Dealing with Debt to Improve a FICO Score
Your debt burden accounts for 30 percent of your credit score. The main metrics used in this category include the number of credit accounts, the amount owed, the amount paid on installments, and the debt-to-limit ratio. If your debt burden is hurting your FICO score, paying down the debt is the best solution, starting with the smallest accounts with the highest interest rates. Paying off one or two small accounts quickly reduces the total number of accounts with balances. After they’ve been paid, meanwhile, if the accounts do not include maintenance fees for maintaining a zero balance, you don’t need to close the accounts. Leaving them open (without debt) increases your debt-to-limit ratio. If the amount of debt is too substantial to pay down, a debt consolidation loan may offer a way out. This may negatively impact your credit score for the near future. However, if you maintain a positive payment history with the new consolidated loan, your FICO score should slowly recover and improve.
How Payment History Influences a FICO Score
Late payments and delinquent accounts hurt consumers’ FICO scores. Settlements, repossessions, bankruptcy, foreclosures, and liens are also included in this category. Many of these issues occur due to a failure to resolve a financial problem. When you start missing payments on a mortgage, you increase the risk of foreclosure. When you skip payments on a car loan, your vehicle may get repossessed. In many cases, the solution is to work with the lender to pay down past due payments. Lenders are typically willing to offer payment plans to help borrowers slowly pay down their late balances while maintaining current payments. For those with negative payment histories due to frequent late payments, consider enrolling in autopay. Almost every service offers autopay. When the option is not available, most banks provide automated check drafts for ongoing payments.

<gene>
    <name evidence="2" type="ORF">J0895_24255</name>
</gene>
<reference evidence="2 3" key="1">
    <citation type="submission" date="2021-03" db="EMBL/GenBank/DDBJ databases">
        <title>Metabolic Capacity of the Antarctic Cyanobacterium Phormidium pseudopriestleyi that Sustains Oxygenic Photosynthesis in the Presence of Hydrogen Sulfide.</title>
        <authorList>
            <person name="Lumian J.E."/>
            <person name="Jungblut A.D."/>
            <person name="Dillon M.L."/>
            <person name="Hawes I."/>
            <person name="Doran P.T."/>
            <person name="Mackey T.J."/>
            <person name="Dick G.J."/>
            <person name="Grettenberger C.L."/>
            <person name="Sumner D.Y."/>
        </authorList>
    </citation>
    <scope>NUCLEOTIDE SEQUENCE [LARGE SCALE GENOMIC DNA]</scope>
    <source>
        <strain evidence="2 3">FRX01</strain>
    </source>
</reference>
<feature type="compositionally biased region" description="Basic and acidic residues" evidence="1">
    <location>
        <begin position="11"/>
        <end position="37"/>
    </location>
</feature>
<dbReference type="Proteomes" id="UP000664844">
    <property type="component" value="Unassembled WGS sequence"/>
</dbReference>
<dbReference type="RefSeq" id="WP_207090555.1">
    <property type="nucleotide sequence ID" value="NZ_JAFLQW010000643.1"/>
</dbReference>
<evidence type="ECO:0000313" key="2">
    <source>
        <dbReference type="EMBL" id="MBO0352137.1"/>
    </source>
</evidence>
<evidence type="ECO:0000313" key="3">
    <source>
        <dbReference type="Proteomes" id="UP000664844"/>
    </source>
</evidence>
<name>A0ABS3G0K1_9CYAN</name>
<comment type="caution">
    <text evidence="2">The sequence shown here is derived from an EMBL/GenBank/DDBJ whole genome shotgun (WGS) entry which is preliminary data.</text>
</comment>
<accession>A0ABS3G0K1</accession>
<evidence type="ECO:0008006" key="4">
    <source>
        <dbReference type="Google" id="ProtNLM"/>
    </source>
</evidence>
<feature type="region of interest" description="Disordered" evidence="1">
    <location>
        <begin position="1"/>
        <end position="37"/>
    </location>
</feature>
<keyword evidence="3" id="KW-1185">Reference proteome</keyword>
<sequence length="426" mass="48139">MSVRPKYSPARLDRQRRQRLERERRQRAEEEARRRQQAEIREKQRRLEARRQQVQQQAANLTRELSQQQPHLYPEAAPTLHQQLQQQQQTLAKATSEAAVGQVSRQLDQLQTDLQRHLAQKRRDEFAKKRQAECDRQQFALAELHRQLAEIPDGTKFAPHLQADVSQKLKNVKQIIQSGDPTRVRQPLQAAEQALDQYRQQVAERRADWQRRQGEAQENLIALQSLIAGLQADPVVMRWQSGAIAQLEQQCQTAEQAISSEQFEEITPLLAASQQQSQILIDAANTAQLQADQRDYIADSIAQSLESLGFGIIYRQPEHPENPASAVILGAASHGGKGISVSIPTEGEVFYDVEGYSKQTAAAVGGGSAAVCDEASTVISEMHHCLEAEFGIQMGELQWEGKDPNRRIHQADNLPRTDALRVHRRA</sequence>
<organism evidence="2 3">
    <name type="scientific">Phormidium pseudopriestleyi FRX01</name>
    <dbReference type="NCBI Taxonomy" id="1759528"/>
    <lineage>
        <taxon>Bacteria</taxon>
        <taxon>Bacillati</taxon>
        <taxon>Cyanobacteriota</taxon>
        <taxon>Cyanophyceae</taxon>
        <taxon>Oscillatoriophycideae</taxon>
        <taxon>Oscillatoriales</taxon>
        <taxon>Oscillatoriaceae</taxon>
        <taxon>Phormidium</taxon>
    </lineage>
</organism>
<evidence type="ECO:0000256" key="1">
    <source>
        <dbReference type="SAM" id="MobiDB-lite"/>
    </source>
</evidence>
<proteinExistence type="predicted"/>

Latest Changes to FICO Scores
Along with taking steps to reduce debts and maintain consistent credit payments, consumers should pay attention to the latest changes to FICO scores. FICO has overhauled its credit scoring model many times over the decades. With each change, a consumer’s score may increase or decrease. For example, FICO recently announced its latest scoring models, FICO Score 10 and FICO Score 10T. The new scoring models are designed to place heavier penalties on late payments and delinquent accounts. Those with low scores to begin with under the previous scoring model may receive even lower scores, creating a larger gap between consumers with poor credit and those with good credit. FICO Score 10 will also emphasize credit utilization when calculating scores. Maintaining less debt and higher credit limits will have a bigger impact on the new scoring model. FICO is expected to adopt the new scoring model by the end of 2020. This gives consumers with delinquent bills and late payments a chance to improve the health of their FICO scores before the changes arrive.
Credit scores have a huge impact on personal finance. Understanding your FICO score, what impacts it, and what changes may be coming that could influence it can help you maintain a healthy score, or focus on the areas that need improving if you’d like to see a higher number next time you check your credit.